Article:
Wednesday, July 1, 2009
Khrushchev Remembers -- "A Lot of Propaganda"
Photo: Tony Pell (c)2009 AP
In contrast to Richard Nixon's account, Nikita Khrushchev recalled the Sokolniki exhibition and his debate with the U.S. Vice-President differently. In the English language edition of his memoirs, Khrushchev stressed that the American exhibition had come up short, asserting that the U.S. organizers "were obviously not serious about displaying American life and culture; they were more interested in drumming up a lot of propaganda."
"Everything was laid out attractively to impress the public," Khrushchev acknowledged. "But it was all too showy and promotional. The objects being exhibited didn't really have anything to offer to our people, particularly our technological personnel, our Party members, and our leadership," he went on. "One should realize that we were quite demanding in our attitude here: for us, the major consideration was the usefulness of a product or an item. In this regard, the American exhibition was a failure."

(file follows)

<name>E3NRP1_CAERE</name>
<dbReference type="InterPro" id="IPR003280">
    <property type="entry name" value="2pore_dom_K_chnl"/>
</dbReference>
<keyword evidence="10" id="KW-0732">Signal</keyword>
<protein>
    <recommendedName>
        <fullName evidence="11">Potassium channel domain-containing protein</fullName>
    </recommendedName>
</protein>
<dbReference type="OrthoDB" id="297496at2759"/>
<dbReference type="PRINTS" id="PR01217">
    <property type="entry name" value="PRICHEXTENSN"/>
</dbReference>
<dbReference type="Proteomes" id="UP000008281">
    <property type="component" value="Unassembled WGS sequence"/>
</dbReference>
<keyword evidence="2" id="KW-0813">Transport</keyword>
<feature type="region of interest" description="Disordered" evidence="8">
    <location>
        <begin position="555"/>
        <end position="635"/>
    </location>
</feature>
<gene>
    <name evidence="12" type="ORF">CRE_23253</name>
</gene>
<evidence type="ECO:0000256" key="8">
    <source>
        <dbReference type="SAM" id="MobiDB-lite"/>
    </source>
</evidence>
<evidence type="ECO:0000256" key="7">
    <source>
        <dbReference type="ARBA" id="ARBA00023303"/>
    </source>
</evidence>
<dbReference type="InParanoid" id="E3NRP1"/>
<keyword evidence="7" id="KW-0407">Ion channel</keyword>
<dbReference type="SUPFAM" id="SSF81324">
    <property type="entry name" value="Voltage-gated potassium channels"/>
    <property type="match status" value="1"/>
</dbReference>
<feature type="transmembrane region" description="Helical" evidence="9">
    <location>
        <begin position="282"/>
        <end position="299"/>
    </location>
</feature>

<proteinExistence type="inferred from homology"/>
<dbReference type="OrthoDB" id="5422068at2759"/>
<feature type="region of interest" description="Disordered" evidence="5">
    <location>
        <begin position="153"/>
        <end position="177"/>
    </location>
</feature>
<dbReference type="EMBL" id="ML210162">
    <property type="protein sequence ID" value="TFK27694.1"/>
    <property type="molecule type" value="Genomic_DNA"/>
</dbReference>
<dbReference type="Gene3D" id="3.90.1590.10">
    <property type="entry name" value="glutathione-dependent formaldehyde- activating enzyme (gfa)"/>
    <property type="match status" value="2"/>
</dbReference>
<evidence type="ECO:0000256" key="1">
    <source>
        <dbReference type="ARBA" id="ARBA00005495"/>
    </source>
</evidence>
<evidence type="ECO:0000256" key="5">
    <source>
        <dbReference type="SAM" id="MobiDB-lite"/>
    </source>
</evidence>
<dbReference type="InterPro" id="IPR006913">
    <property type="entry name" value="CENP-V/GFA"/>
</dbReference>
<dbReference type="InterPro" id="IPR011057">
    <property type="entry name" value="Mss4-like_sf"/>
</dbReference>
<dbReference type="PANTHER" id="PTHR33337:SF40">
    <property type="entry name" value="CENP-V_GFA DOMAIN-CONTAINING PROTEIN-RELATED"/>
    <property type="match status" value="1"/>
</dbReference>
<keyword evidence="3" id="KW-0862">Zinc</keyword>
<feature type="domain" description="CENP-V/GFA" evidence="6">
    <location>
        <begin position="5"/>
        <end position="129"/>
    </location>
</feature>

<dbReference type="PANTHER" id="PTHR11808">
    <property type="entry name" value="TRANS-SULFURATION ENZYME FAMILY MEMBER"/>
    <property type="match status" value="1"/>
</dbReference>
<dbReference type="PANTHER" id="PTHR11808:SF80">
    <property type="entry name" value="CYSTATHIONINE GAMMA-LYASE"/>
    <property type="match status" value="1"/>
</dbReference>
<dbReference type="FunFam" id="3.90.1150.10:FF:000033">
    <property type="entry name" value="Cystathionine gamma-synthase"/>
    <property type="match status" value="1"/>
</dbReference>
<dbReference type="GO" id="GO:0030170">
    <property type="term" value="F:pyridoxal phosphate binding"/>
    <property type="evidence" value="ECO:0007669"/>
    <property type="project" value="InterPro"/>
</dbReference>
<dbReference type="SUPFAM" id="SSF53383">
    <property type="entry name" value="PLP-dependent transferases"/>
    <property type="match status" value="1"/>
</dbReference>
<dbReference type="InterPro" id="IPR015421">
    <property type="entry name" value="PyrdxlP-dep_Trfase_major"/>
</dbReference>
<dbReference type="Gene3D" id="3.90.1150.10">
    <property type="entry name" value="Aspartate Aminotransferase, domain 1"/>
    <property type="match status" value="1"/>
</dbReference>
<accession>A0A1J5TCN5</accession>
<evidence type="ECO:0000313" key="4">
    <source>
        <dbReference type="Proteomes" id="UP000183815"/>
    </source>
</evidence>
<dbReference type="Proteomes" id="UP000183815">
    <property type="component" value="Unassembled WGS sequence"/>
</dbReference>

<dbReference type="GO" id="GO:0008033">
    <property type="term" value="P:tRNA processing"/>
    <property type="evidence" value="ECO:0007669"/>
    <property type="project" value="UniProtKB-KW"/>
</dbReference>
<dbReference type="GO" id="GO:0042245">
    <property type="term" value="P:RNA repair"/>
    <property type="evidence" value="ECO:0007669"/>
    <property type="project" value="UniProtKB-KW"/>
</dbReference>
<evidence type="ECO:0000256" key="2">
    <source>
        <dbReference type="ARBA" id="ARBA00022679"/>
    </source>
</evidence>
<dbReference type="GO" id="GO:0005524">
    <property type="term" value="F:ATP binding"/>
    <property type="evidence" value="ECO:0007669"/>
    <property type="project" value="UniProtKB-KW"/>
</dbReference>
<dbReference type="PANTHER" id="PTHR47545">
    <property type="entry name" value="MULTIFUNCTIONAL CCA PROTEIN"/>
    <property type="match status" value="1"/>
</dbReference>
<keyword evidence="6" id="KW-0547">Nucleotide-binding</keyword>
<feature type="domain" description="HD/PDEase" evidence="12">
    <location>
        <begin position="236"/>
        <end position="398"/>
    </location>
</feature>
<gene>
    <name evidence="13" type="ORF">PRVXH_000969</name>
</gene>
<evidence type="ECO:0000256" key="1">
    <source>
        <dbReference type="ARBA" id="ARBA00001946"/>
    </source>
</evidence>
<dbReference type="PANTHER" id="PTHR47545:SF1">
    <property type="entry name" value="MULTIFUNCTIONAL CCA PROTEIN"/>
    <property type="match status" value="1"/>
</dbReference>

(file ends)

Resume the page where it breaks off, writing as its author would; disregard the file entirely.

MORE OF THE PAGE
Khrushchev recalled the debate in the model kitchen beginning prosaically enough, with the Soviet leader commenting on how he thought an automatic lemon squeezer on display was pointless since any person could squeeze a lemon faster by hand. "To this," Khrushchev wrote, "Nixon disagreed, and he tried to bring me around to his way of thinking, arguing in that very exuberant way of his."
But the Soviet premier made it clear that he was more than ready to counter Nixon's verbal thrusts. "I responded in kind," he related, adding "I have my own way of being exuberant in a political dispute." "The debate began to flare up and went on and on," Khrushchev continued. "The newsman pressed around us with their tape recorders going and their microphones shoved into our faces. After a while I put a direct question to him: 'Mr. Nixon, you've brought all this wonderful equipment here to show us, but have you really put it into widespread, practical use? Do American housewives have it in their kitchens?' To be fair to him, Nixon answered honestly that what they were showing us hadn't yet come onto the market. At that point people burst out laughing..."
Like Nixon, however, Khrushchev recognized that the showdown between the two men was about far more than a lemon squeezer. "...What we were really debating was not a question of kitchen appliances but a question of two opposing systems: capitalism and socialism."